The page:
Clearly, there is a lot to like about the 3-4-3. It can provide a stout defensive shape and let a team dominate the wide areas the way many modern teams attempt to control the center. Numerical overloads on the outside with the wingbacks, inside forwards, and mobile central midfielders pull defenses wide in the final third, meaning Chelsea have an easier route through the middle. There is still strength in the center defensively, and the sit-deep-and-counter systems that have found some success against the aggressive pressing of other top managers struggle against Chelsea’s active holding mids and central defense.

Yet few other teams regularly deploy a 3-4-3, and even fewer do it effectively. Why?

For starters, it’s weird! Nearly all central defenders develop in four-back systems, meaning their automatic, semi- and non-conscious cues are built on years of protecting specific channels. Suddenly there is another guy between the two center backs: The channels to cover are different, the protection around them is different, and the vertical space they are responsible for is far different. This means that any coach hoping to deploy a three-back system must not only be able to explain the new roles to his defense, but also drill those roles and responsibilities into the defenders so they react as if they grew up playing with three in the back. This is, needless to say, pretty tough. Many managers have aped the high-pressure concepts of the legendary Marcelo Bielsa, but few have found sustained, trophy-collecting success with the Argentine’s high-risk, high-reward 3-3-1-3 or its variants.

Recently, Everton attempted to match Chelsea with a 3-4-3 shape that let them man-mark all over the pitch. Predictably, locking Gareth Barry and Tom Cleverly onto Hazard and Pedro didn’t work out too well.

However, Tottenham matched Chelsea’s shape and broke the Blues 13-match winning streak by smothering Hazard with mobile destroyer Victor Wanyama. Tottenham then exposed a key weakness in Chelsea’s system by attacking the space left behind Hazard with Christian Eriksen (as Dele Alli pulled defenders away from that area). Tottenham then looked to challenge Chelsea’s shortest defender in the air, and succeeded. Notably, Tottenham is one of the few sides in all of Europe that can boast three mobile, ball-playing center backs. And manager Mauricio Pochettino took a page from Conte by switching his defenders to put long pass specialist Toby Alderweireld in the center of defense to give him more space and time to look around.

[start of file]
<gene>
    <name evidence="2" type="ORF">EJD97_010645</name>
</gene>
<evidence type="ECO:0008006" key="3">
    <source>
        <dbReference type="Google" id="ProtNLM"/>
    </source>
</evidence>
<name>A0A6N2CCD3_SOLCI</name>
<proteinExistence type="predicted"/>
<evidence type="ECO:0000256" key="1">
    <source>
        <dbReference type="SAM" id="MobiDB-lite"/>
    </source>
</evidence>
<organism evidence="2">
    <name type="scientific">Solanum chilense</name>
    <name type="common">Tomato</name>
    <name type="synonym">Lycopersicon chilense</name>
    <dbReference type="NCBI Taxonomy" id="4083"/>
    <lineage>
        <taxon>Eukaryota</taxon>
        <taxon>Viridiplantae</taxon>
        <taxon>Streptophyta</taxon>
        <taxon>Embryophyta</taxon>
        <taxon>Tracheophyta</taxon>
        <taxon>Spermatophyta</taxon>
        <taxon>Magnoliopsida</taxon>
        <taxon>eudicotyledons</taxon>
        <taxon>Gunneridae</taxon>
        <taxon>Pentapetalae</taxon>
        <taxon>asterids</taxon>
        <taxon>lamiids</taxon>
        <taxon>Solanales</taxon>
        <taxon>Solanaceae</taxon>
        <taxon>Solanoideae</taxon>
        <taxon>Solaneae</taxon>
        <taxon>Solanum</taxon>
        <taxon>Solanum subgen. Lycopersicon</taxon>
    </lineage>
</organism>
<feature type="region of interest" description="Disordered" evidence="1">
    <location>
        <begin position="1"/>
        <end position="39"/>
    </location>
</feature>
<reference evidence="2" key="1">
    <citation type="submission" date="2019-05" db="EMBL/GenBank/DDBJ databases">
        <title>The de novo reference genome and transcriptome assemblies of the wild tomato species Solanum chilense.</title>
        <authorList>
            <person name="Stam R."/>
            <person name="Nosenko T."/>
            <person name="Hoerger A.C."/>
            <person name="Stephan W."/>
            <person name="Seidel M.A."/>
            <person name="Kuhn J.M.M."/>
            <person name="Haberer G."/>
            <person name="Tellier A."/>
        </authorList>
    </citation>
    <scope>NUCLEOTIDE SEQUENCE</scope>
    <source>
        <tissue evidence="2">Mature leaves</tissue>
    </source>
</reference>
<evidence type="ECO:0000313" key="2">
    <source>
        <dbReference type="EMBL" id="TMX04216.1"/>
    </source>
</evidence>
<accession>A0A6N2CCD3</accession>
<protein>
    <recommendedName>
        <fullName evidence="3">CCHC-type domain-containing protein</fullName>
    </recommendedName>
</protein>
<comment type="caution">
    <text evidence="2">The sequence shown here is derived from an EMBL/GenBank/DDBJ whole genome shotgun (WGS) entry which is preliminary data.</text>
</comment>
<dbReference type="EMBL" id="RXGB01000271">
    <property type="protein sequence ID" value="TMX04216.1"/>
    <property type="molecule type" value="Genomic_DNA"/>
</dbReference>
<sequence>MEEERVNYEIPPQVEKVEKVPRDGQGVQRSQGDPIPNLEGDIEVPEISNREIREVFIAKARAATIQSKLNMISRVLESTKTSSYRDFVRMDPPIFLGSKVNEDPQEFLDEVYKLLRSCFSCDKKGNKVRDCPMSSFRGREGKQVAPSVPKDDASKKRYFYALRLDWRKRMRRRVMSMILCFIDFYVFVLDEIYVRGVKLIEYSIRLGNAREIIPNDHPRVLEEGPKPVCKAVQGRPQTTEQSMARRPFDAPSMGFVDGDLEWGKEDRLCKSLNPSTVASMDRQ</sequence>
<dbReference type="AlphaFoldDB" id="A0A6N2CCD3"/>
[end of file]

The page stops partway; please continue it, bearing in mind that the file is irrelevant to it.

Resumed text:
All of this is to say that the idea of a three-back system is intriguing, and even compelling. And it can meet many of the same needs as Philly’s current 4-2-3-1. Wingbacks provide width in attack, inside forwards can attack the center of a defense, and two holding midfielders protect the back line.

But like the high press system that both propelled Philly up the 2016 Eastern Conference table and was somewhat responsible for their late season freefall, it requires just the right combination of players and excellent coaching to succeed with regularity (those managers who selectively deploy three-back systems, like Andre Schubert (formerly) of Borussia Monchengladbach, tend to possess extremely intelligent, dynamic holding midfielders who can effectively drop into the back and create a four-back look in defense (without Granit Xhaka to play this role, Gladbach have sssstruggled)).

So should Philly look at a three-back system this year?

Likely no, though there are certain aspects of it that seem to fit the Union roster. First, placing Joshua Yaro as the central defender could allow the young technician additional space to spread play and help the Union bypass high pressure. However, Yaro’s height would be a liability, whereas blending technique and aerial dominance has been something of a requirement for the middle defender in these shapes.

Additionally, the Union would be relying heavily on Richie Marquez and either Ken Tribbett or a new, veteran signing to handle the complex responsibilities of the right- and left- center backs. These responsibilities include stepping forward to close down counters, carrying the ball toward midfield to disrupt defensive shapes, and selectively joining offensive sets to provide a short, quick outlet when a center midfielder moves wide to create triangles near the edge of the box. If you think learning those skills will be easy, just look at the US men’s national team’s recent three-back faceplant against Mexico that ended the Dos-A-Cero run.

Further upfield, Philly can run with Warren Creavalle and Brian Carroll. Combining Creavalle’s mobility with Carroll’s positioning would be nice, but impossible. The Union also had major issues supporting wide areas with Creavalle and Carroll last season, and such support would be crucial for the success of a system built to dominate the areas of the pitch many modern systems treat as secondary. Additionally, Philly’s coaching staff has had issues imparting good transition-defense principles in the holding midfielders. Below, you can see the start of two transitions. First, Bedoya wins a header in his own box, but Felipe is shadowing the lane to Fabian Herbers and keeps play in the Union final third. Note also that Dax McCarty is positioned up the heart of the pitch, shadowing the lane to the Union striker. Thus, it is very difficult for Philly to make a clean, quick transition from defense to attack.